There’s a raging debate over the use of hydroxychloroquine to fight the novel coronavirus. Amid the controversy, it may seem like there is absolutely nothing we can agree on.
To be fair, the fact that there has been debate on this issue isn’t surprising, nor is it unhealthy. Although the Food and Drug Administration has granted an emergency-use authorization for hydroxychloroquine (and I believe rightly so; more on that later) as a coronavirus treatment, we still know quite little about its efficacy for this usage.
What is unhealthy, though, is the kind of debate we’ve been having. As my colleague Jim Geraghty pointed out on Monday, most of the conversation about the drug has been two politically motivated sides shouting at each other, framing their arguments as if any of this is a clear-cut, black-and-white issue. President Trump and his supporters tout it as a sort of medical marvel, while his detractors cry that it’s dangerous quackery. This, Geraghty explains, is the wrong approach — there are “many factors” at play when it comes to determining how a drug will or will not work. The results will vary from person to person; “nuance” is necessary. Partisan politics already play an outsized role in our conversation. When it comes to matters of life versus death, it is especially disgusting.
Here’s what we know. We have seen reported instances of this drug working very well for some coronavirus patients. Over the weekend, a Los Angeles-based doctor told a local ABC affiliate that he has seen amazing results when combining it with zinc. “Every patient I’ve prescribed it to has been very, very ill and within eight to twelve hours, they were basically symptom-free,” Dr. Anthony Cardillo said. “So clinically I am seeing a resolution.”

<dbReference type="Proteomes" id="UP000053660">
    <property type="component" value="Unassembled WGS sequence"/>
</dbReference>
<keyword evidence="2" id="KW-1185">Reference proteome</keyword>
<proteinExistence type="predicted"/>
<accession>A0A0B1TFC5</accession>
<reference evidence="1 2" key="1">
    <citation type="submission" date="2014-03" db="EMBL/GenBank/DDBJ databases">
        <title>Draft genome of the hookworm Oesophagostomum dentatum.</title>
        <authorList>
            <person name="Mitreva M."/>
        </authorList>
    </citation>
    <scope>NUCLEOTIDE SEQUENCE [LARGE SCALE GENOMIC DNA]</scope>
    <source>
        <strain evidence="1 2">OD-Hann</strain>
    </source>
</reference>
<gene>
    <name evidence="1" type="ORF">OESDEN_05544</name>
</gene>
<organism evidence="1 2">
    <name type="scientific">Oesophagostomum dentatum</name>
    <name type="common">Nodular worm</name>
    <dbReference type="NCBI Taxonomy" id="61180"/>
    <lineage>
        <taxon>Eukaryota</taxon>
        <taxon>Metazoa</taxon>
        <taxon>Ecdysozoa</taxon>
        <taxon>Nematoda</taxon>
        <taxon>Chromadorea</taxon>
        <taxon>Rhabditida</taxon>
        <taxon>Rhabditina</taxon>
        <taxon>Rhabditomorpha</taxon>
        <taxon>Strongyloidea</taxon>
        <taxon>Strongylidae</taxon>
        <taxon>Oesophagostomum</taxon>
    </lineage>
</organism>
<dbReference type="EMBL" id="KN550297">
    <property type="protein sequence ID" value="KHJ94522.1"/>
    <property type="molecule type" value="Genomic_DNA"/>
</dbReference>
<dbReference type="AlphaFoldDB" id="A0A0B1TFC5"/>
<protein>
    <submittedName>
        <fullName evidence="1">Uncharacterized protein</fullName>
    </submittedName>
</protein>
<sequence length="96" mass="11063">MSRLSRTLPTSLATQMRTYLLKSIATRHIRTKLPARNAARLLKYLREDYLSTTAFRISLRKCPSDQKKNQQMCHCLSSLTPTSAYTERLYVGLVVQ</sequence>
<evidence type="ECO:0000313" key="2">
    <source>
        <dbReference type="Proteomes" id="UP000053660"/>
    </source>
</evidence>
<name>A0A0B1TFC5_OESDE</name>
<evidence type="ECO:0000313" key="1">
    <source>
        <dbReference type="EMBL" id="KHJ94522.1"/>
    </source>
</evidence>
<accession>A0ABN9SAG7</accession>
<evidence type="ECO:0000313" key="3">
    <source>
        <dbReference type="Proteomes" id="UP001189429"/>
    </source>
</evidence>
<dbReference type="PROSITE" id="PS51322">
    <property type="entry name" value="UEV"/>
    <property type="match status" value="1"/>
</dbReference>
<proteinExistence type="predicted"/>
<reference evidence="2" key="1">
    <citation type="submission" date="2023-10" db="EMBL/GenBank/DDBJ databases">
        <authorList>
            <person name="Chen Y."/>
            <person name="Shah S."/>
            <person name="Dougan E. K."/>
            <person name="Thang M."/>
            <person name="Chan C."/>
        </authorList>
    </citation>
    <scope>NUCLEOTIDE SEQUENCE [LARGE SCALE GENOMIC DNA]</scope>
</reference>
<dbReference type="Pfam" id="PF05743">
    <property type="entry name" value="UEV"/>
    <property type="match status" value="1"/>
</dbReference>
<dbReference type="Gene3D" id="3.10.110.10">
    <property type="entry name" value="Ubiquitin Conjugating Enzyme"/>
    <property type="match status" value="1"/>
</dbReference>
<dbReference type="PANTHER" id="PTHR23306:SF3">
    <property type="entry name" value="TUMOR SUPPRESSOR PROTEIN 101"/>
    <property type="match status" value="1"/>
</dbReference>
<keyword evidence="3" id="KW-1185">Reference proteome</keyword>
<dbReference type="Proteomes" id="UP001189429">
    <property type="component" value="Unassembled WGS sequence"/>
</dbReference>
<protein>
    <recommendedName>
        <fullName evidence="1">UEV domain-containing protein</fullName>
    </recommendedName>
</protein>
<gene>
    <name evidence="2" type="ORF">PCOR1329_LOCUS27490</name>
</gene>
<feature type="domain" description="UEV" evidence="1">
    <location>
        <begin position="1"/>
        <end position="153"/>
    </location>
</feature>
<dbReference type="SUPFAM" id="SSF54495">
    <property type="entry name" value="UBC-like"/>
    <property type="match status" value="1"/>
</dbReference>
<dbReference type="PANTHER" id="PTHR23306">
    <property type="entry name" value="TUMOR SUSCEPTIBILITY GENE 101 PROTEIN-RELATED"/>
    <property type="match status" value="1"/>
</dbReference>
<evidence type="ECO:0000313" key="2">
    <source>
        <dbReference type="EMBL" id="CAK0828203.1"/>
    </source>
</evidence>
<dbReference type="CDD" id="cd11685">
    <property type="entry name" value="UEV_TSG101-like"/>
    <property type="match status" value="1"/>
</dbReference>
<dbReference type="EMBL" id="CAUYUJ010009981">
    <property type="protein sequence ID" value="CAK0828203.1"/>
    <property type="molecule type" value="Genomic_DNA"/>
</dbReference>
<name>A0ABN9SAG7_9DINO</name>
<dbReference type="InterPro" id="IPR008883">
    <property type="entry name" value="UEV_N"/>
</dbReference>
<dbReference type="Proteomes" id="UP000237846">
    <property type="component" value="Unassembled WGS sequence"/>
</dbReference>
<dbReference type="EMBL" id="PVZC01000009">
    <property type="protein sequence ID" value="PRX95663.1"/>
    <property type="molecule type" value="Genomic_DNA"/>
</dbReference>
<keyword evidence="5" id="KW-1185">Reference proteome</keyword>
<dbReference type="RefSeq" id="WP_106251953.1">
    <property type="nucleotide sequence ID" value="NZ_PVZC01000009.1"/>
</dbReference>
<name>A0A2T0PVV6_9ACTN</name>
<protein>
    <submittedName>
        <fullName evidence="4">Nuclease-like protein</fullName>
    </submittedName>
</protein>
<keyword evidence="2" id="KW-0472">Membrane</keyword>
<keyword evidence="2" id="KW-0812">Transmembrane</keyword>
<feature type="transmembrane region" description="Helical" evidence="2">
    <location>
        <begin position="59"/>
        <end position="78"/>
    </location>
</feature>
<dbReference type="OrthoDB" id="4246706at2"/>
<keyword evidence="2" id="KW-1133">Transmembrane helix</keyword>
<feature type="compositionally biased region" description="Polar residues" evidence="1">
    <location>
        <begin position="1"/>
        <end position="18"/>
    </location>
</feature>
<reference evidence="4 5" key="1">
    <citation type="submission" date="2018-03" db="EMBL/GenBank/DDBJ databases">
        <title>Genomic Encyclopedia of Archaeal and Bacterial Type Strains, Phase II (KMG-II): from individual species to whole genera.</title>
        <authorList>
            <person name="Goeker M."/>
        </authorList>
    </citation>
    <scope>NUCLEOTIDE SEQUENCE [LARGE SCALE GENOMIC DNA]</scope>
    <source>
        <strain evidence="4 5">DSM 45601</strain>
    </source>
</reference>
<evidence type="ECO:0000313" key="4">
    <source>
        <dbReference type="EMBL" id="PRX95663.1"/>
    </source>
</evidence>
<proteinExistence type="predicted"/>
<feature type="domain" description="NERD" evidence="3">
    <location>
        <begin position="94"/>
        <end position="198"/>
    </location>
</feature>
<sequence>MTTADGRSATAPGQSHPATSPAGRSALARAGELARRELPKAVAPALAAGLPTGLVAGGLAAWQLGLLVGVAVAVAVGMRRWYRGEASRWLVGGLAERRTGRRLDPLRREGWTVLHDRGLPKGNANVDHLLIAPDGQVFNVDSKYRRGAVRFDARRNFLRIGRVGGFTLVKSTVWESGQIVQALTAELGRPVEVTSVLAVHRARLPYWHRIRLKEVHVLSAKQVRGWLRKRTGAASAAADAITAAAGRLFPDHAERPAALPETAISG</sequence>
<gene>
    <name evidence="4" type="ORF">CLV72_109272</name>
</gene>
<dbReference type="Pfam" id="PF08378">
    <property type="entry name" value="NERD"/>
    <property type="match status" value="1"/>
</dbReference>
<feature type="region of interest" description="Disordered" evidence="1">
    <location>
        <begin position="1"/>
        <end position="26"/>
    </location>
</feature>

It’s far from just one doctor saying that this is the case. These stories are found not only all over the country — from a woman in New York City to a Democratic state lawmaker in Michigan — but also around the world. A recent global survey of more than 6,000 doctors from 30 countries found that respondents rated hydroxychloroquine highest on a list of 15 treatments for coronavirus. There is a reason for hope.
Still, there’s a lot we don’t know. And it isn’t wrong to point that out, either. It is certainly nowhere near the time to call hydroxychloroquine the definitive answer to the coronavirus crisis. Dr. Anthony Fauci director of the National Institute of Allergy and Infectious Diseases, has noted that the promising evidence is merely “anecdotal.” A small-scale study out of China showed no benefit — and even suggested that in some cases, the drug may have made things worse. Like with all drugs, this one can also have some side effects: Doctors have warned that it can exacerbate existing health problems.
A lot remains uncertain. Many news outlets have said so. Politico’s article announcing the FDA’s emergency-use authorization stated that it had been done “despite scant evidence.” A Saturday Reuters article was headlined: “Exclusive: Pressed by Trump, U.S. pushed unproven coronavirus treatment guidance.” On Sunday, the Washington Post took a similar tack. But it’s wrong to suggest that this lack of “official” proof of efficacy means that the FDA’s emergency-use authorization was somehow misguided. That is something that we should all agree on.
My view on this has little to do with my view of the drug itself. Yes, I certainly am rooting for its efficacy — as every decent person should be — but I’m not afraid to admit that I don’t know enough to be sure that it will. At this point, none of us does for sure, not even the experts.
But America is supposed to be a free country, where individual liberty reigns supreme. For this reason, I have never understood why we throw people behind bars for being involved with substances the government has deemed “criminal” (though I’m aware people view this position as somehow radical). There should be no controversy, however, about the freedom to try potentially life-saving drugs. When a person is gravely ill with a life-threatening, fast-progressing illness — one lacking other treatments — denying access to an experimental treatment simply because it isn’t “proven,” is not just draconian, but also asinine. It’s been disappointing to see that more Americans aren’t shouting this from the rooftops.
Yes, we still have a lot to learn about hydroxychloroquine. Still, in times of crisis, we should unite around our common values as Americans. An individual’s bodily autonomy, especially when it comes to potentially life-saving options in a life-threatening situation, should certainly be one of them.